Friends: The Reunion was a funeral of comedy… nothing will come close to it again

HOW you doin'? Well, not very well, seeing as you ask.

I'd lived quite happily without Friends and all its catch-phrases, since it finished in 2004.

But, after 17 care-free years, Sky 1 and the actors' agents, presumably, had decreed they must all come together for a two-hour Friends Reunion, at the old Warner Bros set, in Los Angeles, where the six stars gathered in various states of middle-aged disrepair.

The three women, it hasn't got to be said, but I'm going to anyway, have weathered the storm much better than the blokes.

With or without a bit of help, Jennifer Aniston, Courteney Cox and Lisa Kudrow all look like fairly close approximations of Rachel Green, Monica Geller and the other one.

'Le Blanc is clearly the warmest and funniest'

David 'Ross' Schwimmer's face, on the other hand, has become 'gerbilised' while Matt Le Blanc is now the same size as he was when Joey Tribiani dressed up in all of Chandler's clothes on 'The one where nobody's ready'.

Matthew Perry was also just about present, but it's clear he's suffered by far the biggest emotional toll from appearing in a show which, as host for the night James Corden told us, was a monster hit in "220 territories." Or as he used to say, 'countries'.

The pressure still clearly weighs on the poor bloke enormously. The trouble with any comedy show cast reunion, though, is that most actors are empty vessels without the show's script-writers to make them look funny, charming and spontaneous.

Of these six, Le Blanc is clearly the warmest and funniest and the only one with whom you'd probably want to share a drink.

'There was the unavoidable chorus of Smelly Cat'

That's why the Reunion production team had taken the precaution of padding out the two hours with games, Q&A sessions, interviews with writers and contributions from fans, like Ricardo, from Germany, who said: "I was a gay man who wanted to be like Jennifer Aniston, so you can imagine how lonely I was."

Yes, yes I can, Ricardo.

And I don't wish to dwell on the matter or any of the other ardent followers who all seemed to confirm the cliche that the only people who really liked Friends were those people who hadn't got any.

As well as the civilian obsessives, though, the night also offered famous fans and ex-cast members, including Reese Witherspoon who said "Each character could've had a show by themselves." So she can count herself lucky she never saw either series of Joey.

There was the unavoidable chorus of Phoebe's Smelly Cat song, as well, where Lisa Kudrow was joined by Lady Gaga who spouted some worthy nonsense about Phoebe being "The person for all of us, on Friends. The different one."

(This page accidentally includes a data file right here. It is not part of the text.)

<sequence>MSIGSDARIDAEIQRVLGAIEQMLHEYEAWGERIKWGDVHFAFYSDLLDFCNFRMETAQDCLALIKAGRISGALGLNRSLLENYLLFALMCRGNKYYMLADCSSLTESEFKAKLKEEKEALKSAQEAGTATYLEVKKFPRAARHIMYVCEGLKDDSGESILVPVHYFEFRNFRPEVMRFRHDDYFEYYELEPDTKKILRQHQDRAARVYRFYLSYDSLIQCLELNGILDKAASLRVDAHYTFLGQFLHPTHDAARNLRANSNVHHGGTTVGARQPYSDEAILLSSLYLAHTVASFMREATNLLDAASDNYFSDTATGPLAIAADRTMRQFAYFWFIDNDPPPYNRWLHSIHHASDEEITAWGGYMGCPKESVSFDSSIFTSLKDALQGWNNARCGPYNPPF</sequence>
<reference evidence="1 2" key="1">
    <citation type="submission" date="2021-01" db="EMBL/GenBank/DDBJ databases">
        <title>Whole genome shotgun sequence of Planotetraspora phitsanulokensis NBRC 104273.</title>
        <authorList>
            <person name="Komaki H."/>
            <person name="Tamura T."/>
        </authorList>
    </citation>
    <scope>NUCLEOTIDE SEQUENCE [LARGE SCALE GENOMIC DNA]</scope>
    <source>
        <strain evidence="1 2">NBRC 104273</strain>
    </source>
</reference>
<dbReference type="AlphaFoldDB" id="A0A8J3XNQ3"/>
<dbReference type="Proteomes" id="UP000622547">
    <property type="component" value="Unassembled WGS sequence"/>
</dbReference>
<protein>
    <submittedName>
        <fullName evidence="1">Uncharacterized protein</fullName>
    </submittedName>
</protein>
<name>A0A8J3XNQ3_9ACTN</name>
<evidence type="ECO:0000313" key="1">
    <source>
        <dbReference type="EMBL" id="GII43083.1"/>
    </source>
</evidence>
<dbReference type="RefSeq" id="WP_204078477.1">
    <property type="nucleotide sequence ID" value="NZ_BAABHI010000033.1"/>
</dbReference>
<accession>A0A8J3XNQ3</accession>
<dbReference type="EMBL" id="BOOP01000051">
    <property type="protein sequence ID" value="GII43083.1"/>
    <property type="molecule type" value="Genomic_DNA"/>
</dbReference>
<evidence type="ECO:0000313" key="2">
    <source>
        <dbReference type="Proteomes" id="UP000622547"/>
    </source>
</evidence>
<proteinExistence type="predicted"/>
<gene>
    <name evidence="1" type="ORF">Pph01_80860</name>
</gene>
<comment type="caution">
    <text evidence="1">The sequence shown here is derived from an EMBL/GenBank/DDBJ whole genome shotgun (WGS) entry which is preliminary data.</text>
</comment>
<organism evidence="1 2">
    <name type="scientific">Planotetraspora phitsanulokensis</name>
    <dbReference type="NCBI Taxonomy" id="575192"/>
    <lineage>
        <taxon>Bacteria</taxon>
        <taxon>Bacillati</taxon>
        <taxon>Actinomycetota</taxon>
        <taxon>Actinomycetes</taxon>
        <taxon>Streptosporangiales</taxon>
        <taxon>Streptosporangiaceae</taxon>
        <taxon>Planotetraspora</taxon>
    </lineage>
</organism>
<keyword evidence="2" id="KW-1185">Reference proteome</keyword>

The most helpful link of the night, however, was provided by David Beckham who would have us believe he spends all his time away from the family watching old episodes and cited 'The one where nobody's ready' as among his favourites.

'They were mourning the death of comedy'

This was the episode where Matt Le Blanc dislocated his shoulder diving onto a chair during filming and, ironically, old footage of the incident was the only time I actually laughed during the entire two hours.

A sad commentary on me, I realise, though I think it also owes something to the terrible air of melancholy that hung over proceedings.

Part of this, of course, was down to the fact that everyone, both cast and viewers, was mourning their lost youth.

But I also think they were mourning the death of comedy here.

Nothing has come close to matching the global success of Friends, since it finished in 2004.

Nor will it so long as we are in thrall to the cult of woke, which is why BBC1 is currently having to rely on 42 year-old episodes of Fawlty Towers for laughs.

Such is the deathly hold it has on television, Friends would simply never get beyond the planning stage now.

Joey would've been dismissed as 'predatory', at best, a rapist at worst.

The women would all have to be 'feisty, independent clones,' who weren't defined by their relationships with men.

And before you know it, you'd have had a show that was as funny as the next fire at an orphanage.

Deep down, even the most woke know this to be true.

That's the reason, I think, why Lisa Kudrow gave short shrift to James Corden when he asked the most obvious question of the night.

"Has it crossed your mind that maybe we could do another episode? Maybe we could do a movie?"

"No."

I want that in blood, obviously. But thanks, Lisa. It's appreciated.

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